As for the flat serrations on top of the slide, I don't think the original purpose was mounting an optic. Something about improving the ergonomics of the sight picture for target/competition shooting. Mounting an optic to the top of a recoiling slide wouldn't work too well because of the recoil. All of the optics I've seen for 1911s were frame mounted with the optic itself cantalevered over the top of the slide centerline.

I haven't tried the pin fabricated from drill rod stock, or an allen wrench as suggested above. If they are slightly oversize by half a thou or so, that might be enough of a press fit to keep the darn thing from drifting out.

February 27, 2010, 11:33 AM
experienced one of your complaints with the eliason on a used series 70 'cup i used to own. found a ~hardened~ pin of same diameter. it wasn't easy to flatten out one end of it with a hammer, but eventually got a slightly oval end on it, and drove it in starting from unaltered end. no problems since, but one needs to remember which side it drove from if removal becomes needed later. would mess up the whole mod to remove it from the other (wrong) side.

while the front blade never gave me any problems, i haven't had a "staked" unit go the distance. in a pre-emptive move, i sent the slide to:

they dovetailed the front and fitted a roll pin top-to-bottom through blade to further secure it. they also black molly coated the slide, another reason i sent it out. it came electroless nickle plated from previous owner. this was WAY too bright and reflective for my eyes in bright sun, causing a great weeping and squinting of the eyes.

i think the later complaint is the driving force behind the serrations on slide's top crown. knock down reflections that interfere with sight visibility.

fast turn around and top notch work from ten ring and alex hamilton, owner. he was very generous with his time and info on the phone whence talking possible options for my needs.

recommend them WITHOUT HESITATION for your problem.


February 27, 2010, 02:02 PM
I would happily do that gunnie but as I live in Europe it's not an option. Unfortunately!

I gently tapped out the dovetail sight and am at a bit of a loss regarding the 'holes' and which were part of the original staked tenon sight. I'm guessing no roll pin was installed on the dovetail sight given the rather large hole going through the barrel already ( (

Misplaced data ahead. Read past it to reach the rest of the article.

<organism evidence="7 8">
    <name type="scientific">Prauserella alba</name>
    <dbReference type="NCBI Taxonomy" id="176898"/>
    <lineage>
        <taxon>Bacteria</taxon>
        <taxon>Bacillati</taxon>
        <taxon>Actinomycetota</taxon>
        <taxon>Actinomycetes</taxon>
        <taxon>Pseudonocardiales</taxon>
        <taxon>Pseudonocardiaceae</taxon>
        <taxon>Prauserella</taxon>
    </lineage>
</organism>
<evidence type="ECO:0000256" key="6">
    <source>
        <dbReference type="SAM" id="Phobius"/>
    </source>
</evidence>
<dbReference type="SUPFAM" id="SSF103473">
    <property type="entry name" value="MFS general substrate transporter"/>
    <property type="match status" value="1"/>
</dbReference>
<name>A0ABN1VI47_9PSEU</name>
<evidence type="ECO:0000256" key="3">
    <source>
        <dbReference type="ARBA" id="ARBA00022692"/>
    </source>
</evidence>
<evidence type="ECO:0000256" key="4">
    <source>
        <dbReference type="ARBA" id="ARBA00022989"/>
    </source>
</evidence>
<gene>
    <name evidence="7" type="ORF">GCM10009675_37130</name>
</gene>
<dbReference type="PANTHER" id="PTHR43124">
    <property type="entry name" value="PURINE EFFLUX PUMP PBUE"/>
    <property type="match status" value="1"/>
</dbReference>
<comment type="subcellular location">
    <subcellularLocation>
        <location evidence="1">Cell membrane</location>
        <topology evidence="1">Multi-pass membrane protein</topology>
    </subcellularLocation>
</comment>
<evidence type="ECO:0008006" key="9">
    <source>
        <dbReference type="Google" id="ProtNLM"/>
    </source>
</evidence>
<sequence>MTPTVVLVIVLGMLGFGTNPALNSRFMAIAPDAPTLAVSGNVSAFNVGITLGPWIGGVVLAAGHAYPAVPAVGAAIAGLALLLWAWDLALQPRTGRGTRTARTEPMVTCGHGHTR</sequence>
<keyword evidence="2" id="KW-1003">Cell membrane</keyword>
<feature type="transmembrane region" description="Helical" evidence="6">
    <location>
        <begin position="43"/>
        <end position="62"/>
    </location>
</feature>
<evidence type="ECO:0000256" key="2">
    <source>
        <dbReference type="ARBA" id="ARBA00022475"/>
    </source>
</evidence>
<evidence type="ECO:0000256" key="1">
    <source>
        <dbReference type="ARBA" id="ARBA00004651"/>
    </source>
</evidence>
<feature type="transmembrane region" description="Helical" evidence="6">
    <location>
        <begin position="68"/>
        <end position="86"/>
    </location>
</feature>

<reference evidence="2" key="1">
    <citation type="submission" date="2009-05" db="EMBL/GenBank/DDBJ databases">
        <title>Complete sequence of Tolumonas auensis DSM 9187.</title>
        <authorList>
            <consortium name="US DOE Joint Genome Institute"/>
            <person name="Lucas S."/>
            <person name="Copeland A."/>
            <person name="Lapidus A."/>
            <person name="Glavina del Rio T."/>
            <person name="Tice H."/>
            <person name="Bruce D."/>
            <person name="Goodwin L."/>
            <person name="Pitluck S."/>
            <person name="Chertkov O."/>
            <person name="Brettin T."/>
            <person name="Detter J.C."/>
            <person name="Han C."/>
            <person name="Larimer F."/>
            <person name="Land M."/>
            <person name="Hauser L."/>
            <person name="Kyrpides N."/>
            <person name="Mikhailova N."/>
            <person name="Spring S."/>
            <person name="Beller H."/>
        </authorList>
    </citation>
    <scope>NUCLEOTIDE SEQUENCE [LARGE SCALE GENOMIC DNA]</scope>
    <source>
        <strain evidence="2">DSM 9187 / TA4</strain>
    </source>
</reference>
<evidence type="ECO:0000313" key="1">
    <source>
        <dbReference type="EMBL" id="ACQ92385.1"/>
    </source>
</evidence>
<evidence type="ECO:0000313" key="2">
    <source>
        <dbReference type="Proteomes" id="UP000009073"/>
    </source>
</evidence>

Given my lack of confidence in local gunsmiths I'm wondering if this is not something I could do myself.

wrap the barrel in leather and put in a vice, gently file and use acetone to clean it up, then file down a new front sight and use red loctite to fix in place.

or perhaps I'm getting a little bit ahead of myself and the better question to ask is, given the holes and set-up what are the options available to a gunsmith?

I gently tapped the pin in on the rear sight. I'll have to order proper brass punches as I can see myself having to repeat the exercise in the near future.

February 27, 2010, 03:22 PM
if the dovetail fits fairly tightly, perhaps you can just clean thoroughly, and silver solder it in (correct, centered) place? has to be a 'smith in your area who can do this correctly if you feel hesitant? will need a refinish afterward...


February 27, 2010, 07:09 PM

For what its worth (probably not much) the front sight on my Series 70 GC is signficantly different than yours. Mine is a simple post which sits on top of the slide, with the tenon protruding through the slide. In that sense its just like the front sight on your Combat Commander except that its taller. Yours is a post sitting atop a rectangular platform, which in turn fits into a milled slot on the slide and has a tenon which protrudes through the slide. The slot cut into the slide is not a "dovetail", at least by my definition, in that it has straight not angled sides. I've never seen one like yours, but there's a lot of things I haven't seen.

Your front sight should be much easier to restake than a conventional staked front sight, in that the platform its sitting on will ensure that its on straight. It would also be easy to pin in place by drilling a roll-pin hole through the platform and through the slide.

Good luck!